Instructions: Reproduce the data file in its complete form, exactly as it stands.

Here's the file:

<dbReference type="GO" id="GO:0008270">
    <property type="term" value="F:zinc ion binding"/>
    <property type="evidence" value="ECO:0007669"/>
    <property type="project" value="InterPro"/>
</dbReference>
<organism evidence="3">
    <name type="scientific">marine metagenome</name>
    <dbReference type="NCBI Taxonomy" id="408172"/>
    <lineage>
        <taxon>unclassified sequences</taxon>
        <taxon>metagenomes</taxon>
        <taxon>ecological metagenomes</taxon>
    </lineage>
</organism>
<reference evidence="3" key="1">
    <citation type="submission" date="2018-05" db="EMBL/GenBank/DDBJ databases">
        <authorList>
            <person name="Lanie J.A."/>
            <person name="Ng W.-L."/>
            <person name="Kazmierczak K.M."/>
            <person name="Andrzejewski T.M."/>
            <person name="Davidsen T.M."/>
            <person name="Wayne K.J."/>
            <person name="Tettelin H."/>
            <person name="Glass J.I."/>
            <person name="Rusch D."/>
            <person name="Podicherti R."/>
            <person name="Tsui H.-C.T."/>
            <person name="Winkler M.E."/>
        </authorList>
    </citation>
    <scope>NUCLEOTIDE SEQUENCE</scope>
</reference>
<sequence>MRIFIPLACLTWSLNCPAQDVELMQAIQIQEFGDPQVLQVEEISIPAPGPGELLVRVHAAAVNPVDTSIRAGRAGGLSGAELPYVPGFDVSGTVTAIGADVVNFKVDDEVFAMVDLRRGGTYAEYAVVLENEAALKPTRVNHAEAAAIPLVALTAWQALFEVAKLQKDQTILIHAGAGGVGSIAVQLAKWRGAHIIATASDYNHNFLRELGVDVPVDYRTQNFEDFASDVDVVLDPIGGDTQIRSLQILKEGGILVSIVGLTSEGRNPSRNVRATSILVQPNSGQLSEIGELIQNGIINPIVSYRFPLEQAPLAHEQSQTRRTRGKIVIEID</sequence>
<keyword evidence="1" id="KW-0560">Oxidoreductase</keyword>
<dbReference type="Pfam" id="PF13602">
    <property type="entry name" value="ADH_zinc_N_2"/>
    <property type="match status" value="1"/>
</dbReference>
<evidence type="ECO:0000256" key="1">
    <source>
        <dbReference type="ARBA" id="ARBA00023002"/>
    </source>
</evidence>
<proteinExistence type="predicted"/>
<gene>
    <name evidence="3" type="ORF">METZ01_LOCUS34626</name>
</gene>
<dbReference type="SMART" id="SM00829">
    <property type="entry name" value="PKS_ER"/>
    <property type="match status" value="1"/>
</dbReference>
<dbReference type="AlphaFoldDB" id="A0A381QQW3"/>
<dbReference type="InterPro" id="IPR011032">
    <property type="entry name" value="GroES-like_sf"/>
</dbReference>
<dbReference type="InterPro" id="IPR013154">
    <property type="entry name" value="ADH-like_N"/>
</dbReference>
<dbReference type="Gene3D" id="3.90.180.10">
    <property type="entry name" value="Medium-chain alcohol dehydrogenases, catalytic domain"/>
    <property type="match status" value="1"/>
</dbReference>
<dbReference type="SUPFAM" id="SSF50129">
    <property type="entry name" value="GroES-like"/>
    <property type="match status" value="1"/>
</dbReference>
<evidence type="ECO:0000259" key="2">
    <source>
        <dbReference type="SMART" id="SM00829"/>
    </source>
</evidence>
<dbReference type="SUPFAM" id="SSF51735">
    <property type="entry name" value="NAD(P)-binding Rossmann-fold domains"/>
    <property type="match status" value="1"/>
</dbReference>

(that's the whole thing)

<dbReference type="GO" id="GO:0008270">
    <property type="term" value="F:zinc ion binding"/>
    <property type="evidence" value="ECO:0007669"/>
    <property type="project" value="InterPro"/>
</dbReference>
<organism evidence="3">
    <name type="scientific">marine metagenome</name>
    <dbReference type="NCBI Taxonomy" id="408172"/>
    <lineage>
        <taxon>unclassified sequences</taxon>
        <taxon>metagenomes</taxon>
        <taxon>ecological metagenomes</taxon>
    </lineage>
</organism>
<reference evidence="3" key="1">
    <citation type="submission" date="2018-05" db="EMBL/GenBank/DDBJ databases">
        <authorList>
            <person name="Lanie J.A."/>
            <person name="Ng W.-L."/>
            <person name="Kazmierczak K.M."/>
            <person name="Andrzejewski T.M."/>
            <person name="Davidsen T.M."/>
            <person name="Wayne K.J."/>
            <person name="Tettelin H."/>
            <person name="Glass J.I."/>
            <person name="Rusch D."/>
            <person name="Podicherti R."/>
            <person name="Tsui H.-C.T."/>
            <person name="Winkler M.E."/>
        </authorList>
    </citation>
    <scope>NUCLEOTIDE SEQUENCE</scope>
</reference>
<sequence>MRIFIPLACLTWSLNCPAQDVELMQAIQIQEFGDPQVLQVEEISIPAPGPGELLVRVHAAAVNPVDTSIRAGRAGGLSGAELPYVPGFDVSGTVTAIGADVVNFKVDDEVFAMVDLRRGGTYAEYAVVLENEAALKPTRVNHAEAAAIPLVALTAWQALFEVAKLQKDQTILIHAGAGGVGSIAVQLAKWRGAHIIATASDYNHNFLRELGVDVPVDYRTQNFEDFASDVDVVLDPIGGDTQIRSLQILKEGGILVSIVGLTSEGRNPSRNVRATSILVQPNSGQLSEIGELIQNGIINPIVSYRFPLEQAPLAHEQSQTRRTRGKIVIEID</sequence>
<keyword evidence="1" id="KW-0560">Oxidoreductase</keyword>
<dbReference type="Pfam" id="PF13602">
    <property type="entry name" value="ADH_zinc_N_2"/>
    <property type="match status" value="1"/>
</dbReference>
<evidence type="ECO:0000256" key="1">
    <source>
        <dbReference type="ARBA" id="ARBA00023002"/>
    </source>
</evidence>
<proteinExistence type="predicted"/>
<gene>
    <name evidence="3" type="ORF">METZ01_LOCUS34626</name>
</gene>
<dbReference type="SMART" id="SM00829">
    <property type="entry name" value="PKS_ER"/>
    <property type="match status" value="1"/>
</dbReference>
<dbReference type="AlphaFoldDB" id="A0A381QQW3"/>
<dbReference type="InterPro" id="IPR011032">
    <property type="entry name" value="GroES-like_sf"/>
</dbReference>
<dbReference type="InterPro" id="IPR013154">
    <property type="entry name" value="ADH-like_N"/>
</dbReference>
<dbReference type="Gene3D" id="3.90.180.10">
    <property type="entry name" value="Medium-chain alcohol dehydrogenases, catalytic domain"/>
    <property type="match status" value="1"/>
</dbReference>
<dbReference type="SUPFAM" id="SSF50129">
    <property type="entry name" value="GroES-like"/>
    <property type="match status" value="1"/>
</dbReference>
<evidence type="ECO:0000259" key="2">
    <source>
        <dbReference type="SMART" id="SM00829"/>
    </source>
</evidence>
<dbReference type="SUPFAM" id="SSF51735">
    <property type="entry name" value="NAD(P)-binding Rossmann-fold domains"/>
    <property type="match status" value="1"/>
</dbReference>